As a follow up to the 2nd Annual Blended Learning Conference that was organized by the Highlander Institute, we will be focusing this weeks #edchatri on Blended Learning.
Blended Learning is one of the hottest topics in education today, but it is important to first understand what Blended Learning actually is.
Blended learning is a formal education program in which a student learns at least in part through online delivery of content and instruction with some element of student control over time, place, path, and/or pace. Blended Learning (Staker / Horn - May 2012)
Blended learning is a form of education that combines face-to-face classroom methods with computer-mediated activities. According to its proponents, the strategy creates a more integrated approach for both instructors and students.
What are we doing as educators to involve our students more in the learning process and how are we utilizing the technology that is available to us and that our students have grown up with to better connect them with the learning.
Many educators today still follow an Instructivist approach to teaching, where they are the deliverer of the knowledge and the students are the receivers. With Blended Learning, however we can now move to a more Constructivist approach, which allows us to deliver the ideas, plans and focus and to facilitate the learning with the students through the use of technology. Perhaps the final goal though should be a Connectivist approach to learning, whereby the students develop the ideas, the knowledge and the delivery of the learning and the instructor fully relinquishes ownership of the learning process and path to the learner.
These questions and ideas will be the focus of Sunday night's discussion on #edchatri. Join us as we look to better understand and perhaps implement the Blended Learning Process.
As we look at the process of Education Reform, we are constantly trying to determine what reforms we need to make to ed reform to make it work. There are tremendous amounts of political involvement and pressure (Race to the Top), both domestic and international (TIMMS).
However with all of this pressure, on administrators, teachers and students, are there unintended consequences that this reform is bringing.
Why is it that 50 years ago the United States was one of the leaders of the educational world and today we are somewhere near the middle of the pack. What have we changed so much for the worse, or is it that the rest of the world has just done more or done better. Do we need to get back to the roots of what we used to do, or has technology changed education so much that going back to what we used to do will no longer have the same affect.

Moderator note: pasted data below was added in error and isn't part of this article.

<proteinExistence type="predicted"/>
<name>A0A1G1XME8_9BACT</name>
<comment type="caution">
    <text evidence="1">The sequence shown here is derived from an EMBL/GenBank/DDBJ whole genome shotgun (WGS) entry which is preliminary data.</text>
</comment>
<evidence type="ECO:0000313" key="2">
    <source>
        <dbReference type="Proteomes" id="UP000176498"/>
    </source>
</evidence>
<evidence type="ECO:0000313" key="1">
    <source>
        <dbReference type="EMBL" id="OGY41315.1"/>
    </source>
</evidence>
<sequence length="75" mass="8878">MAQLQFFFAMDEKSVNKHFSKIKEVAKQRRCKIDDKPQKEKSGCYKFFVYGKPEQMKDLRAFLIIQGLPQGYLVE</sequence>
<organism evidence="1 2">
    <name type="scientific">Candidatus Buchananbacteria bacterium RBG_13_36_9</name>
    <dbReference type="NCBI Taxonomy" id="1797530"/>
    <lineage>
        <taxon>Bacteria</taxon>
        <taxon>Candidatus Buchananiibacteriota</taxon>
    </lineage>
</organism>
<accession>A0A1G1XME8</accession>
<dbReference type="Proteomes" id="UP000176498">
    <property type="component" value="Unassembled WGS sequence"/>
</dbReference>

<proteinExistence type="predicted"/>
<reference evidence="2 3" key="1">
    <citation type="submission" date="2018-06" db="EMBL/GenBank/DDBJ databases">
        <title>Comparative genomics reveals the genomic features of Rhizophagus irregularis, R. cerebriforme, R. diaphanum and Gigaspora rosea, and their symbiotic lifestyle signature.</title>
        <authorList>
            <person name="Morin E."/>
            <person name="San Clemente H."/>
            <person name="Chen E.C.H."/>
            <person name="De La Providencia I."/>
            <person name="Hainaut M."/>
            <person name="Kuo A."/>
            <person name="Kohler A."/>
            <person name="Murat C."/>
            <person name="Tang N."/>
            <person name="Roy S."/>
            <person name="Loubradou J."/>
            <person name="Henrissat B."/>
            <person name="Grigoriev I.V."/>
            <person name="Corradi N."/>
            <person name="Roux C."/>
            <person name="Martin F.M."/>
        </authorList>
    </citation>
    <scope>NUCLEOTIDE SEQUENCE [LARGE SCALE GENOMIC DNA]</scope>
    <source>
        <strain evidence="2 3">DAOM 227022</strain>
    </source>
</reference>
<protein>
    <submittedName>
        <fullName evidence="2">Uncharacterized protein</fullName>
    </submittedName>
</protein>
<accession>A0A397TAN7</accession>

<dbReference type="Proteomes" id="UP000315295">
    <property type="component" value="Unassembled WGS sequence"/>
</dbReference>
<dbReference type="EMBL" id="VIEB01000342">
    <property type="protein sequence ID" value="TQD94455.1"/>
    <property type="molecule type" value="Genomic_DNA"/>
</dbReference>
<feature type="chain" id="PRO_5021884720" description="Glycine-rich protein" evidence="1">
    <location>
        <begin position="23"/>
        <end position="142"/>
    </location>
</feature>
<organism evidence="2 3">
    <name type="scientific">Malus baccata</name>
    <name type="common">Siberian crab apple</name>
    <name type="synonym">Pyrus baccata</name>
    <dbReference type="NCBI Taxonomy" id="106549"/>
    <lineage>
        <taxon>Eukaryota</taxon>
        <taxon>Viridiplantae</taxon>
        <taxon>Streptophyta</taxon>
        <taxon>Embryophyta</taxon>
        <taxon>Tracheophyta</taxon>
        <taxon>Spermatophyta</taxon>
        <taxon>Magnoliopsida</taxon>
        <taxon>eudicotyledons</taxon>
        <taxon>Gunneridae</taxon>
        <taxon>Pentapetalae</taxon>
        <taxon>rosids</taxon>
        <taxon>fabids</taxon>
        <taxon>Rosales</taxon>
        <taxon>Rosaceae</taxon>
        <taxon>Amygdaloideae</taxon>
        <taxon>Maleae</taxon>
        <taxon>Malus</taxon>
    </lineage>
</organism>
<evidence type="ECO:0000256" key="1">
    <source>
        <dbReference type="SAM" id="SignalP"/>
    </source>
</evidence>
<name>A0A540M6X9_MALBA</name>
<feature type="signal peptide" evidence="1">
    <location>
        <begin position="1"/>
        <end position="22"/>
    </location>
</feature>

How can we improve the work we are doing today. How can we seek and retain the best and brightest candidates for our extremely valuable profession. In the countries that are doing the best on the world scene the teaching profession is a highly regarded and sought after profession, one that is respected and dignified in society. What can we do in our country to make sure that educators get the same respect.
How can we better work together for the benefit of our students. No more playing the blame game and creating a separation between teachers and administrators, public and charter, districts and state level. Let's come together on Sunday night at 8 PM on #edchatri and discuss these very important questions and begin to develop answers that will help us to Reform Ed Reform for our future and the future of our students.
In more recent years the US has dropped from it's summit in the world educational ranking to the middle of the pack. There are various reasons attributed to that decline, but let's start by looking at how developing trust and safety could affect our nations transformation in education.
A week or two ago our friend and colleague Joe Mazza visited Finland to learn about what they are doing as a country to meet with such tremendous results and one of the main points that was shared was that from a young age their is a tremendous amount of trust placed on the young students in Finland. Another observation that Joe shared was "that children here are more comfortable and treat their school like their home. Students don’t vandalize, mistreat school materials, or litter in their schools. I feel that this is at least partly due to the fact that teachers try to create an environment that mimics their home as closely as possible."
In many Asian countries the approach is much different, but the results are similar. There is a much stronger focus on the rigor that is being delivered and the amount of time spent at school during the school day as well as extending the school year.
Here in the United States as we begin our transformation we seem to be looking more toward the Asian approach, by looking to extend the school day and even the school year and devoting more of a focus to the core subjects, at the expense of the arts, something that Finland does not support.
What is the correct approach, or is it a balance of both? Join us Sunday night at 8 PM on #edchatri as we take a closer look at this very important issue.
Don Miller -